To add insult to injury, what is the point of Will Scarlett in Oz? Or better yet, how did he get to Oz? And how did he get out? And how did Will then met up with Robin Hood once back in the Enchanted Forest? Why is Will even part of this show? What is the point of Will right now? Can Will Scarlett get character development outside of Robin at all? Does anyone else remember Wonderland and how wonderful Will was in that; how he went from a guy with no heart to someone who gave probably the best speech ONCE has ever given about the power of true love? And now Will is just the random comic relief and he added nothing to this plot or show. Robin did not need to met Will on the road; he knew he was going after the elixir (for whatever reason you want to fanwank away to) so adding Will is one hundred percent unnecessary. The only thing that I think might be relevant in the here and now (let's not worry about what may or may not be coming for season 5) is that they had Will mention his sister again. Is Penelope--the sister--in any way related to the current plot? Is she secretly Cruella? I mean, why not, right? Secret identities are all the rage right now. If Marian can be Zelena using a magical 6-leaf clover in a shiny jar to transform and glammer herself, then I guess Cruella can really be Will's long lost dead sister. And, finally, there really is no point in talking about Zelena in Oz in the past. It was maybe the briefest appearance by a character in their own mythology to date. She just thew some fire balls, got knocked down, and that was that. The writers just want you to be excited to see a former character; and yes, there are Zelena fans but really...did anyone actually miss her and say to themselves "golly, I wish I could see Zelena again for five seconds while she just saunters toward Robin and then awkwardly throws fireballs." This trip to Oz was a total waste and left me with way more questions about how portals work and how people move about realms, but the questions are just exhausting at this rate. So...move on? That's what I am supposed to do, right? I'm not supposed to worry my pretty little head about such silly things like logic, plot, and continuity.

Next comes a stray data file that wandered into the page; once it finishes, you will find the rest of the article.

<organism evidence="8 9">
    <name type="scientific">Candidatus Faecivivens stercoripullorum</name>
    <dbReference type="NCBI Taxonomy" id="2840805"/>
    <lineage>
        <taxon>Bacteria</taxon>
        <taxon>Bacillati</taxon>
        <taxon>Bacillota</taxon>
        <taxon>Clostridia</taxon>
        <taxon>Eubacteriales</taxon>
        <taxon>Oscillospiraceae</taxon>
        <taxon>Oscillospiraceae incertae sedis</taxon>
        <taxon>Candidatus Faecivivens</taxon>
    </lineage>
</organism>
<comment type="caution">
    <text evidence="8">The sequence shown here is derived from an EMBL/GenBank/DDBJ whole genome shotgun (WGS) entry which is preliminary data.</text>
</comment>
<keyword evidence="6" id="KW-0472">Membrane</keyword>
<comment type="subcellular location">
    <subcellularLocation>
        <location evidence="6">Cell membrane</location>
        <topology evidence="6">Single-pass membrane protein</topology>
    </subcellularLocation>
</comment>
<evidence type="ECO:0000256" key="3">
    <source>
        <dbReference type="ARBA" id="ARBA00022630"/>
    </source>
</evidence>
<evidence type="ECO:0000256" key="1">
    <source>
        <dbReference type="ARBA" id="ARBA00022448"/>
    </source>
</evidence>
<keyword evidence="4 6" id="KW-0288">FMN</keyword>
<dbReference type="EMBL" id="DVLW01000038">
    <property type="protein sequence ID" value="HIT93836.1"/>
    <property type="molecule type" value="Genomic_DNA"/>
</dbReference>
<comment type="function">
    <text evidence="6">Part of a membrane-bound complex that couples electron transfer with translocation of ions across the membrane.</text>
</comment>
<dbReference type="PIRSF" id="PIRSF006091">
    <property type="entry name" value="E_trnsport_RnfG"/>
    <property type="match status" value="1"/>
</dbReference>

Everybody Is A White Woman

PLOT: The longest lasting Person of Color on this show turns out to be a white woman who is now sexing her sister's true love and forcing her former mind-rape victim to write her a happy ending. And we are supposed to cheer that she has returned from beyond the grave.